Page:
Co-designing health care with patients: A how-to guide

Dr. Clarissa Hsu writes about how her team equalized power between patients and staff in a quality improvement project

LINCC design event participants Amina Moalim, licensed practical nurse with Kaiser Permanente Washington (left) and Laura Malarcher, LINCC project patient partner (right)

by Clarissa Hsu, PhD, Kaiser Permanente Washington Health Research Institute (KPWHRI) assistant investigator

Health care leaders increasingly seek patient input when they design and redesign how people get care. For such work to truly influence the real world of everyday health care, however, we need to do more to involve a greater diversity of patients, including people who don’t usually engage in this type of work. My research team piloted a patient-engagement technique that successfully recruited 12 people to collaborate with 11 primary care team members to design a new role to assist primary care teams.

I’m pleased to announce that based on our experience, we created a free guide and template documents to help health care systems replicate this innovative approach to meaningfully engaging patients in quality improvement projects. The resources are flexible, so people can choose among various tools for reaching out to patients who might not be activated, to encourage them to get involved, and to provide them with the training and structure they need to give meaningful input to their health care system.

LINCC: The basis for the guide

The tools we developed are based on our experience in the “Learning to Integrate Neighborhoods and Clinical Care” (LINCC) project. LINCC was funded by the Patient-Centered Outcomes Research Institute to design and pilot a new role in primary care teams to help connect patients with community resources.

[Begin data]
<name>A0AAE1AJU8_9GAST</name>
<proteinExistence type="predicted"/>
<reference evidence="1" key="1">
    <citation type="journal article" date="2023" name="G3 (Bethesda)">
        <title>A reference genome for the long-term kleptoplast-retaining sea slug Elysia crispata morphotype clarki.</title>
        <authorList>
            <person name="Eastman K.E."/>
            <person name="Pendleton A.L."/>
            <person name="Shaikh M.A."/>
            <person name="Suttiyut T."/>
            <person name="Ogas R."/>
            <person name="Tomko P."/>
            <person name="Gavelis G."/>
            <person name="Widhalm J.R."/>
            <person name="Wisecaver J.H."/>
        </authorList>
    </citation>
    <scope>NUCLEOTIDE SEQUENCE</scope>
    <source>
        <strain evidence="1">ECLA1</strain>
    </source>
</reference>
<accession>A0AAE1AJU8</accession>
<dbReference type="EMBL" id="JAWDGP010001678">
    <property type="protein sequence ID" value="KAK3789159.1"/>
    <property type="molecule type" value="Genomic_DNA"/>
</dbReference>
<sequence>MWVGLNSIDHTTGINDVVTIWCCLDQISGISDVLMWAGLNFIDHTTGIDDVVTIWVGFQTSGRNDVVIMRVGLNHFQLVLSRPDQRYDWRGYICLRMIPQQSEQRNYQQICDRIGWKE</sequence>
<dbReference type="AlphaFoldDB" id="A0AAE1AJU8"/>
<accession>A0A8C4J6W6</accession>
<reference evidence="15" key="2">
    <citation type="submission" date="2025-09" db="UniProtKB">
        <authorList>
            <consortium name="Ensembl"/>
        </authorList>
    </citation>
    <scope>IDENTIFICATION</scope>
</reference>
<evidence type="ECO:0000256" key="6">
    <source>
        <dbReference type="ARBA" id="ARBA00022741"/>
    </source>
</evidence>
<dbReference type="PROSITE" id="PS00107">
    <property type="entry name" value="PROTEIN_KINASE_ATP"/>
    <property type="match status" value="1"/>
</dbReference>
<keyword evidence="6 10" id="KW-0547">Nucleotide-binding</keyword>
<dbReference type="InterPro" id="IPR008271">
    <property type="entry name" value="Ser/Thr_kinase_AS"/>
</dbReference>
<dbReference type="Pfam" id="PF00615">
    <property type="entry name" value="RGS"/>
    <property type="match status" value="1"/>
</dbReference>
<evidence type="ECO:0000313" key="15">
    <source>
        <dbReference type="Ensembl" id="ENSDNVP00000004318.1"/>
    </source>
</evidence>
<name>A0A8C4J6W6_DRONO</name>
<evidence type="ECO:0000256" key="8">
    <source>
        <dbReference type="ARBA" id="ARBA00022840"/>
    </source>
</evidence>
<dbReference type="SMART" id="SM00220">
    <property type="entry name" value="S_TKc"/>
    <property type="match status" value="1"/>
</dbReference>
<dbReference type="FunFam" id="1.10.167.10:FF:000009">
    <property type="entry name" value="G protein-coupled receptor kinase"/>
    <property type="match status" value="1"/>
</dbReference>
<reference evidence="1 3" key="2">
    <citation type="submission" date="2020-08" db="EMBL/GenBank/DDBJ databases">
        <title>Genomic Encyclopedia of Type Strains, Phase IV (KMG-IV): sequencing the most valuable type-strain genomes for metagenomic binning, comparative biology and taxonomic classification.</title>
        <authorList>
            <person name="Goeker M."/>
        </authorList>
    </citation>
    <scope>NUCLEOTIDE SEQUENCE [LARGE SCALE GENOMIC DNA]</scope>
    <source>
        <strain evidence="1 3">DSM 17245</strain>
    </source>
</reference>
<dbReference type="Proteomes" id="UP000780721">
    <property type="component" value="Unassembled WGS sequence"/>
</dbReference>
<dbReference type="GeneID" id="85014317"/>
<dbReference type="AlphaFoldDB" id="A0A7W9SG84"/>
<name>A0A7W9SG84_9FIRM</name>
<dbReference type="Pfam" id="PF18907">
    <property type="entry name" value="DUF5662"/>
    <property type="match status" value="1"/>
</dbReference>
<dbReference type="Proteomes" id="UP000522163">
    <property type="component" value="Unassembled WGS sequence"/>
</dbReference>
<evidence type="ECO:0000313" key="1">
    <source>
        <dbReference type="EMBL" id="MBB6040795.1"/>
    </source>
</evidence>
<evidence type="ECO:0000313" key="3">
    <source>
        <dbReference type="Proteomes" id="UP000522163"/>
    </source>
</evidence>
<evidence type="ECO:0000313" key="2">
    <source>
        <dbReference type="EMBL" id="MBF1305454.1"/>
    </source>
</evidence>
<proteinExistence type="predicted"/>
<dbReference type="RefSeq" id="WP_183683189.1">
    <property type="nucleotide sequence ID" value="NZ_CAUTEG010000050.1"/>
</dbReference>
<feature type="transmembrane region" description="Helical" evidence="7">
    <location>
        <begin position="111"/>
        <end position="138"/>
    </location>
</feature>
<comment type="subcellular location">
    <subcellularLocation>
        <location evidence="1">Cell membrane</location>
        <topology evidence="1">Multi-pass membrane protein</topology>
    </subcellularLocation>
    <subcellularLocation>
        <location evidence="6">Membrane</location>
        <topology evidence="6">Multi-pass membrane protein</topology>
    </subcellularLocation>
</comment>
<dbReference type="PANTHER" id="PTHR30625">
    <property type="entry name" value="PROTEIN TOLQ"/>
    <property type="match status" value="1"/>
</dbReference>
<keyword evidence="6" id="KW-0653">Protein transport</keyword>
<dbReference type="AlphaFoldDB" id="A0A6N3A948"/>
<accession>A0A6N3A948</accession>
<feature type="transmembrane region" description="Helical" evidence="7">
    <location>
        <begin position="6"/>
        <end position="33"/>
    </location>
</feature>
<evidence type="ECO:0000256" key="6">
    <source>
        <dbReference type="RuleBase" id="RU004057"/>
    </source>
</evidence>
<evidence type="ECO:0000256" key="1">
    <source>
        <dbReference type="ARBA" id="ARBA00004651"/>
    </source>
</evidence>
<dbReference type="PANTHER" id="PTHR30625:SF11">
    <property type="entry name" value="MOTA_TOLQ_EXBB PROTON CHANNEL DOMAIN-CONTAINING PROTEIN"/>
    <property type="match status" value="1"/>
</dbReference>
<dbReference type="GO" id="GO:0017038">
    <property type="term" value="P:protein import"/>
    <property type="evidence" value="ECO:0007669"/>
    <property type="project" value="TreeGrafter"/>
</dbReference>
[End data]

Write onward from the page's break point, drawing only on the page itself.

To create the primary care team role, we set a goal of empowering patients to participate as equals with medical professionals in a co-design process. We noticed that other health care design processes that sought input from patients often asked a few people who were already active with the health system, for example as volunteer board members or advisors. Our approach was a bit different. Instead of approaching already activated patients, we recruited participants broadly, like we would for a focus group.

Critically, we committed to involving more than one or two patients: We wanted them to be at least half of our design process participants. Our hypothesis was that having equal numbers of patients and medical professionals would make the patients feel more comfortable and empowered to speak out and yield more honest, useful input.

Following a Lean rapid-process improvement model, we gathered patients and staff from two Kaiser Permanente Washington primary care clinics for a four-day design event. The result was a draft of all the tools needed to implement a new Community Resource Specialist (CRS) position for primary care teams, including a job description, training schedule, and templates for documenting encounters in the electronic health record. Follow-up activities for the design participants included a one-day event to “check and adjust” how CRSs were integrating into primary care and to evaluate the co-design process with surveys and interviews.

We piloted CRSs at two primary care sites and based on our evaluation, Kaiser Permanente Washington is now adding CRSs to all its clinics. I believe one of the reasons the CRS role works is because of thoughtful input from diverse patients with a variety of chronic conditions and clinical experiences. We gave our patient participants a strong voice in co-designing the new role and their perspectives were critical for our project.

Practical tips on patient-centered co-design

Our pdf guide to including patients as equals in primary care co-design contains practical advice. It walks through our design process: assembling a planning team, setting goals, recruiting and orienting patients, holding events, and evaluating final outcomes. We give examples from our experience, with details such as stipend amounts for participants. We offer free, modifiable documents such as event agendas. We also give general advice about overall goals for each step and broadly applicable lessons we learned.

In LINCC and in all my team’s research, we aim to improve care in ways that are truly meaningful to people who use the health care system. We believe this requires getting patient input that goes beyond surveys or other brief engagement techniques.

We welcome your feedback on our guide and template documents. Please tell us if you used the resources and how they worked for you. If you want to share your own experience with patient co-design, please leave a response below or contact me, Clarissa.W.Hsu@kp.org.